If you ever want to refactor your code, never do it manually because that will most probably mess things up and you will end up wasting a lot of your precious time. Android Studio have a lot of powerful features that can refactor your code for you.
- Extract variable(Ctrl+Alt+V): You can introduce a variable for your object using this shortcut if one is not defined in the method. Android Studio is smart enough to find all the occurrences of the same object in the method and will offer you a choice to replace only the single occurrence or all of them with the new variable.
- Extract method(Ctrl+Alt+M): There are scenarios where a method is starting to get unnecessarily big and you may want to shrink it by taking some of the functionality from it and extracting that functionality to a separate method or you may have same piece of code at multiple places and you want put that piece of code into its own method. In situations like these select the lines that you wish to extract into a new method and press Ctrl+Alt+M. Android Studio will ask you for the method name and create the method for you. If those extracted lines of code depend on some local variable in the original method, then Android Studio will automatically set those variables as parameter in the new method. Pretty cool right!
- Extract constant(Ctrl+Alt+C): This will make a local variable into a constant i.e. public static final. Place the cursor at the variable name and press Ctrl+Alt+C and it will automatically extract the variable or expression into a constant.
- Extract field(Ctrl+Alt+F): This will make a local variable into a instance variable. Place the cursor anywhere on the variable declaration and press Ctrl+Alt+F and it will extract the variable into class member.
- Extract parameter(Ctrl+Alt+P): This will make a local variable into a method parameter. Place the cursor on the variable and press Ctrl+Alt+P and it will set the variable as one of the arguments to the method.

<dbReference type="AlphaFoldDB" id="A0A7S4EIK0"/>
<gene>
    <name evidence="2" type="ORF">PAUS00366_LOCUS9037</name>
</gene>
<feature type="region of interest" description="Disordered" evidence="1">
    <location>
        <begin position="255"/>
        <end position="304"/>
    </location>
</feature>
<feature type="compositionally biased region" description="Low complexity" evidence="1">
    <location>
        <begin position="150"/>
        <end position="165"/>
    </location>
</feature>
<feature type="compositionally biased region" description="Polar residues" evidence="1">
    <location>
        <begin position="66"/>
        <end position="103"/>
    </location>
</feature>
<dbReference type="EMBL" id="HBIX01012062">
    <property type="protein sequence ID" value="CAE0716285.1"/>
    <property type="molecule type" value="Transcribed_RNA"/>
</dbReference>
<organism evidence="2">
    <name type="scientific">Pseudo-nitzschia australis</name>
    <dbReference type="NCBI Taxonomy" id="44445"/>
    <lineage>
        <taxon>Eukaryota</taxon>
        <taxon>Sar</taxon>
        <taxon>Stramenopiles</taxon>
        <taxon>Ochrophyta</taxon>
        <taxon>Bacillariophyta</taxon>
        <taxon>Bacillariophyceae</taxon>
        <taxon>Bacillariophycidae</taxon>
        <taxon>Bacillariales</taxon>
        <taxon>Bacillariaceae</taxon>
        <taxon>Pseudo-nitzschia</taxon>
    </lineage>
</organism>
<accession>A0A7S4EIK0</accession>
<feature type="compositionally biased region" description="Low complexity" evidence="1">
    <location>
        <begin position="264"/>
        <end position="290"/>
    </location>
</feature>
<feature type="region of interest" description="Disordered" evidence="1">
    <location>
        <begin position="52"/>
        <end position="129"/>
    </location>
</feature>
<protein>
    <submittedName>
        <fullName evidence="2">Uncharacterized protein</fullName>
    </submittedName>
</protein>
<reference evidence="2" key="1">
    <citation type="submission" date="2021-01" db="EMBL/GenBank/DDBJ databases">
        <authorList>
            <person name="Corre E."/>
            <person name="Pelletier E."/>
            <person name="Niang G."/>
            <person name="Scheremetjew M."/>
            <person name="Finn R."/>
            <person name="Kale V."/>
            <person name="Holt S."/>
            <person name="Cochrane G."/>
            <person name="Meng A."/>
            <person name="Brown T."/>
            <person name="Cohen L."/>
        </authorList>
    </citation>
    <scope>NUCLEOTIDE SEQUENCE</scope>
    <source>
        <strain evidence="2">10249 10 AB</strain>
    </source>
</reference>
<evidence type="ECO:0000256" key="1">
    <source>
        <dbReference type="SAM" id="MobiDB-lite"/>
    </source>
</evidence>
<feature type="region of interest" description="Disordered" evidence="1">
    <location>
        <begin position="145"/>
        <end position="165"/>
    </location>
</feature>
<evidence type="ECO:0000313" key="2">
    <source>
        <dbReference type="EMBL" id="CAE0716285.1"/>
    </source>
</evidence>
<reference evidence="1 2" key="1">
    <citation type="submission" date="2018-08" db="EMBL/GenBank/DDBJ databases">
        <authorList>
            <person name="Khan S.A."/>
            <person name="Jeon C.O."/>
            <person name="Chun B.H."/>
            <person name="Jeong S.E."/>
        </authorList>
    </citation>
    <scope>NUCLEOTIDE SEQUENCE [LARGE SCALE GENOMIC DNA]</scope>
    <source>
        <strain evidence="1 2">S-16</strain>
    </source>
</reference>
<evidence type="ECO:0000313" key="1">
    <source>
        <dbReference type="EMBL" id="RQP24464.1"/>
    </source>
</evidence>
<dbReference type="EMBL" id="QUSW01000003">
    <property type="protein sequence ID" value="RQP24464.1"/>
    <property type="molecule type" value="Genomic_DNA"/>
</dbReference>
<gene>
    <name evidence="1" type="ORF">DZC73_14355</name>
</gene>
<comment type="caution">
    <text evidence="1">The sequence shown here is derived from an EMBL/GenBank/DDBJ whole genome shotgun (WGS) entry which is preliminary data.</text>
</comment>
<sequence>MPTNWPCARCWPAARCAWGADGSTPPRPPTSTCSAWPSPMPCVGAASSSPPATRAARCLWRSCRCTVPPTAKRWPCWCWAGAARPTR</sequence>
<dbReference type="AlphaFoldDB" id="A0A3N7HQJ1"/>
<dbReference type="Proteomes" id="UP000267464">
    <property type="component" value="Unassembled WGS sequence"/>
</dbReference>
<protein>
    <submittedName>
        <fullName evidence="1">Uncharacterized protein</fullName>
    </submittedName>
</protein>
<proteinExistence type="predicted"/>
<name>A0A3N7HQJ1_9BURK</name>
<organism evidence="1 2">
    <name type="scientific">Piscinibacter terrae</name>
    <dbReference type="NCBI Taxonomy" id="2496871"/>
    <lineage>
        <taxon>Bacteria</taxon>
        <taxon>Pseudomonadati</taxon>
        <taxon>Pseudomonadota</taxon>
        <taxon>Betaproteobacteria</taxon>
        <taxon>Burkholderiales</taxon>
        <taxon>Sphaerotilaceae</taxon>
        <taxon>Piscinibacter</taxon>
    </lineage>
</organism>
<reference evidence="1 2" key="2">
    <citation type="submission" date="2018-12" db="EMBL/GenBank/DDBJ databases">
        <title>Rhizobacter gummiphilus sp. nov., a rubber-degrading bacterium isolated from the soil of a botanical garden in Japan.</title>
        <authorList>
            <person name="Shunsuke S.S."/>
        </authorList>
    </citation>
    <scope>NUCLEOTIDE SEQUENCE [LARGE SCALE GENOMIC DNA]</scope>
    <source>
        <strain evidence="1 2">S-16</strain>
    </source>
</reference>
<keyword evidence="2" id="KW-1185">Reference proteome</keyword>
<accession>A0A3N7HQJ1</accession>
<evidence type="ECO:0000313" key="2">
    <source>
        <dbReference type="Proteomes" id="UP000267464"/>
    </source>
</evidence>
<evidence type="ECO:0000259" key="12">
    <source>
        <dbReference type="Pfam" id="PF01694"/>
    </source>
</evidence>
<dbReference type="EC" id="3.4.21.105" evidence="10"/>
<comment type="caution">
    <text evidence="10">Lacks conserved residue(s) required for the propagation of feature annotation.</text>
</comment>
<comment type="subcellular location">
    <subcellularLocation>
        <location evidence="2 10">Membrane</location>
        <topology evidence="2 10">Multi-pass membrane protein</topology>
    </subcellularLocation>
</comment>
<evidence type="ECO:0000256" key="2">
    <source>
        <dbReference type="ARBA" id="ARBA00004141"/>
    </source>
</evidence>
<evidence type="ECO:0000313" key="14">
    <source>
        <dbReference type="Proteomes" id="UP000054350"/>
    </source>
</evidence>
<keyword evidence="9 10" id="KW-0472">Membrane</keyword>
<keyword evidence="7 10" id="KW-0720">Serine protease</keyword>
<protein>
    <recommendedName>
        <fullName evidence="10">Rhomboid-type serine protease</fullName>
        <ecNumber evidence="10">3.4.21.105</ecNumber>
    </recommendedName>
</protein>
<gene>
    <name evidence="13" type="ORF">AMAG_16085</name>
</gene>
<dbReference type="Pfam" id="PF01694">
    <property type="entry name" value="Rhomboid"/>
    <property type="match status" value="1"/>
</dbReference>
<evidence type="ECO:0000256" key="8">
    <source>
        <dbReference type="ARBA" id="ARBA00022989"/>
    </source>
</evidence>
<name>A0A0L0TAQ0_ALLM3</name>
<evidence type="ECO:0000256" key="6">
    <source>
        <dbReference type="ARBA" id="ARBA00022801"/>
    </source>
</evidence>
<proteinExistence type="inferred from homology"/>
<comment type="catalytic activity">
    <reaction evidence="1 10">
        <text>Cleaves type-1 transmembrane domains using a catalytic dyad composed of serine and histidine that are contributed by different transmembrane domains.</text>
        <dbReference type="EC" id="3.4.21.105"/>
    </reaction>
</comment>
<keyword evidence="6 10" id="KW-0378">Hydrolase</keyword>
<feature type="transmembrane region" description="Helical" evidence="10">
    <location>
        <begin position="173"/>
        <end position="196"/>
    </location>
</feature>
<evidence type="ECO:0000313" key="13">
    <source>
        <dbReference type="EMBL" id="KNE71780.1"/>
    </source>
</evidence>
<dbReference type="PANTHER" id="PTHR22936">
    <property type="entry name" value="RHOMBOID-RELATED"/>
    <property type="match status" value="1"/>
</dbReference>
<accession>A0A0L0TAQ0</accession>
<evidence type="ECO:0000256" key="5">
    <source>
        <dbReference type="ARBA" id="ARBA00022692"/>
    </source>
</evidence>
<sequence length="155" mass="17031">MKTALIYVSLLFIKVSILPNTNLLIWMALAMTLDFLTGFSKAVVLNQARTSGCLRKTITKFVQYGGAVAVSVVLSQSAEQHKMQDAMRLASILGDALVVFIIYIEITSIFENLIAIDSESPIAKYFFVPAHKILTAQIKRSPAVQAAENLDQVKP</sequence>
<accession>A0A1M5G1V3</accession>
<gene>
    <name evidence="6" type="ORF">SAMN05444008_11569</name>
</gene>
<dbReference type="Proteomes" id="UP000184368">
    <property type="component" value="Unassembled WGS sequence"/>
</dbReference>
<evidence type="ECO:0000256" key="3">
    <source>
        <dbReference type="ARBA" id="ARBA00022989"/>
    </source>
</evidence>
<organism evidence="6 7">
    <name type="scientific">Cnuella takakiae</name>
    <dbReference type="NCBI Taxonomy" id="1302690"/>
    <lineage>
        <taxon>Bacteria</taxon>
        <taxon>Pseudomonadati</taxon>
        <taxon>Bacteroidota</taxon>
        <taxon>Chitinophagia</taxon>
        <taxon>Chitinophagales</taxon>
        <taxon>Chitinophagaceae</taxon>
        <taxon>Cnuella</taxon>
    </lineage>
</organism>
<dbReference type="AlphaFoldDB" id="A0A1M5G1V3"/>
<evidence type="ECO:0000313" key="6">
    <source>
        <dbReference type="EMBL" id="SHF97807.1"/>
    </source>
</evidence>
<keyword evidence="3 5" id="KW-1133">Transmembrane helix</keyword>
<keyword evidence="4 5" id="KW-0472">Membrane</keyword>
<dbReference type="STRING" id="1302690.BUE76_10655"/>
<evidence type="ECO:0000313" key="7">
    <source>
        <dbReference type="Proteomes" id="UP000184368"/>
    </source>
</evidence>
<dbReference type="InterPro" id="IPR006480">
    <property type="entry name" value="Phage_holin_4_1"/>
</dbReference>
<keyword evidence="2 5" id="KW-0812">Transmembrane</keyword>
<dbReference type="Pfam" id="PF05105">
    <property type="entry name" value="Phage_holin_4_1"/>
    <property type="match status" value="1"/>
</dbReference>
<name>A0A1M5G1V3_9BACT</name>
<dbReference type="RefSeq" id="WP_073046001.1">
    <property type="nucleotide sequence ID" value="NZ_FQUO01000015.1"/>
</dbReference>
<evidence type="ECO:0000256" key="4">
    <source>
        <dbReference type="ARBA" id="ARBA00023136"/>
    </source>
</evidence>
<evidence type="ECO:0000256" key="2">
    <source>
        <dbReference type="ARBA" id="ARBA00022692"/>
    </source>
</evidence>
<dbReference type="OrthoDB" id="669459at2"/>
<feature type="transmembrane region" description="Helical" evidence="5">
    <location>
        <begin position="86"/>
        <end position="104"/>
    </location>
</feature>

- Rename(Shift + F6): If you ever want to rename anything in the Android Studio, be it a file name or method name or variable name, make sure that you only use this shortcut to do it. It will find all the occurrences of the thing that you want to rename and will automatically rename them also, saving you the time for doing all that manually.
- Move code(Ctrl+Shift+up/down arrow key): Select the method or the piece of code that you wish to move and hold down keys Ctrl+Shift and keep pressing up/down key until you get your code exactly where you wanted it.
- Surround code(Ctrl+Alt+T): You can surround a piece of code in your method with various surround templates available in Android Studio for e.g. if block, try/catch block, for loop, etc. Select the piece of code that you wish to surround and press Ctrl+Alt+T. Android Studio will show a popup menu with list of surround templates available and you can choose whatever fits your needs.
Tip: Use Key Promoter Plugin for Android Studio
- Mouseless Driven Development by Hadi Hariri
- The powerful Android Studio by Saulmm
- (About) 10 Things You (Probably) Didn’t Know You Could do in Android Studio by Reto Meier
- Fragmented Podcast Episode 48
- Android Studio Productivity Tips by Donn Felker
That’s it for this part. Thanks for reading, and stay tuned for the next part, where I discuss mouseless navigation between code/files.